• If $X_u = X_m = \varnothing$, then the solution is a multiple of $\mathrm{lcm}(X_\ell)$ that happens to be in $[a,b]$, which can be found (if it exists) using the prime decomposition of that $\mathrm{lcm}$.
  • If $X_\ell = \varnothing$ and $X_m \neq \varnothing$, then set $L = \gcd{X_m}$.
  • If $X_u = \varnothing$ and $X_m \neq \varnothing$, then set $U = \mathrm{lcm}(X_m)$.

Note that in the latter two cases, these $U$ and $L$ need not be in $[a,b]$ since the bounds specified by $X_m$ are not strict (each $x \in X_m$ could either divide or be divided by the solution, so the $L$ and $U$ constructed in these cases are conservative.)

If we have not already shown that no solution exists or finished the problem by considering prime decompositions of some $\gcd$ or $\mathrm{lcm}$... By the above, if $L \not \mid U$, then no solution exists. Also, if $L \not \mid x $ for some $x \in X_m$ then no solution exists. Further, if $x \not \mid U$ for some $x \in X_m$ then no solution exists.

If all the numbers are small, as in your example, construct the factorization into primes of $R = U/L = \prod_{i=1}^N p_i^{n_i}$ and for each divisor $r$ of this $R$ determine whether $rL$ is a solution. (In a program, this can be done with nested for loops, one per prime with nonzero exponent.) The check is that $a \leq rL \leq b$, and $rL$ is a solution for all of $X_m$. If you make the sorted list of candidate divisors of $R$, drop the list prefix that is too small and the list suffix that is too large, where all this dropping can be done on one pass through the list or while sorting it, this will tend to be a very short list.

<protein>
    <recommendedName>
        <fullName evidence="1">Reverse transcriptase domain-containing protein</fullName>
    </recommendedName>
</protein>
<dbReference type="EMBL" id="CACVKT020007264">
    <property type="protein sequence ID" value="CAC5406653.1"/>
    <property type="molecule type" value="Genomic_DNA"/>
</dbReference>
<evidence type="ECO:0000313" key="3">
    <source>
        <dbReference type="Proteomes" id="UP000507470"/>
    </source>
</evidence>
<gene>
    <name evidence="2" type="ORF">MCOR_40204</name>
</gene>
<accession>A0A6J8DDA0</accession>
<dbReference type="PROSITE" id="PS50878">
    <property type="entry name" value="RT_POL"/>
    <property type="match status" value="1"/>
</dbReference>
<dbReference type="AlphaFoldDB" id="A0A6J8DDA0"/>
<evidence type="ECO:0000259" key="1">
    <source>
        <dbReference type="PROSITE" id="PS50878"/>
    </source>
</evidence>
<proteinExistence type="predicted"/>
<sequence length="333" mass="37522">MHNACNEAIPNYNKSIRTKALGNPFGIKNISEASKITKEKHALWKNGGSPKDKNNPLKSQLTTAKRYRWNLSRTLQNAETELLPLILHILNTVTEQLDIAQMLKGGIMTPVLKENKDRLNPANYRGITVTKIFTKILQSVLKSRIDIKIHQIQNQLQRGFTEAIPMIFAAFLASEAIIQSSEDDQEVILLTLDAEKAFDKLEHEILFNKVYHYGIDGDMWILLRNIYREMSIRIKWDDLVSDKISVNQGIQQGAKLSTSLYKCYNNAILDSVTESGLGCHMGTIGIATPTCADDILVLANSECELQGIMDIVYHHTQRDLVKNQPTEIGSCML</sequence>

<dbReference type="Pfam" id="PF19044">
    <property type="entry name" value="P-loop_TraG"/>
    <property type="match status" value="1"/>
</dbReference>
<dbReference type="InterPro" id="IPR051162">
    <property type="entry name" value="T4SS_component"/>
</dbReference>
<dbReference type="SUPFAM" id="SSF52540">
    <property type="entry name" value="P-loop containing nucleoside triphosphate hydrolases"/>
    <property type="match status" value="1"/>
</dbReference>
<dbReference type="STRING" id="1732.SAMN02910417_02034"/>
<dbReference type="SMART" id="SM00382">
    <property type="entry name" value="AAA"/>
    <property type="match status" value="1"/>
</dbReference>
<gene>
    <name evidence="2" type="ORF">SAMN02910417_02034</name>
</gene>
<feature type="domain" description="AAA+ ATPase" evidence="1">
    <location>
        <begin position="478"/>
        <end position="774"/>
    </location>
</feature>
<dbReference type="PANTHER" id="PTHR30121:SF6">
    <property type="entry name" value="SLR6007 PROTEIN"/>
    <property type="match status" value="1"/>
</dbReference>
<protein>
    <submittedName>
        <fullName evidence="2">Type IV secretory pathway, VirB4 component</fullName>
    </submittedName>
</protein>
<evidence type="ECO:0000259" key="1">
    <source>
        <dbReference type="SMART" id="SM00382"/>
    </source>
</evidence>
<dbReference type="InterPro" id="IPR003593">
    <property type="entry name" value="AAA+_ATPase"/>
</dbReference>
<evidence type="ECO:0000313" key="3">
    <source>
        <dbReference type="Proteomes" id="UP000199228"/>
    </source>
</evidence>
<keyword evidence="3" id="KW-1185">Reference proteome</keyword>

If the numbers are not small, this process could take too long. For instance, $U/L > 10^{200}$ and is not easily factored, or the product of all the $n_i$ is larger than a few billion, or $X_m$ is huge... If this is the case, post more information about the ranges of numbers that are actually expected.

Edit: originally did not have "$rL | U$" in the check. Since we are adding factors to $L$ it is no longer guaranteed that $rL | U$. Therefore, we have to check this each time. Also pointed out that the list can be culled in one pass through the list, so is at worst a linear time operation in the size of $\prod_i n_i$.

Re-edit: Over-thought the problem: As constructed, $rL$ always divides $U$, so there is no need to check for this.

Third edit: $X_\ell$ or $X_u$ could be empty... and also $X_m$ empty with one of them.

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  • $\begingroup$ RANGE WILL BE WITHIN 10^18 $\endgroup$ – savvi singh Jul 12 '14 at 19:34
  • $\begingroup$ Ah... Then all the numbers will be small enough that this will not be slow. (In particular, the product of the $n_i$ will be no worse than a few thousand, which is a very fast range to check by program.) $\endgroup$ – Eric Towers Jul 12 '14 at 19:40
  • $\begingroup$ what if we cannot find L or U then it mean there do not exist a solution?? $\endgroup$ – savvi singh Jul 12 '14 at 20:28
  • $\begingroup$ @savvisingh: Edited. I had thought those would be trivial, but it turns out there is something to do in those cases. $\endgroup$ – Eric Towers Jul 12 '14 at 21:41
  • $\begingroup$ thank you for editing and giving wonderful explanation:) $\endgroup$ – savvi singh Jul 12 '14 at 21:54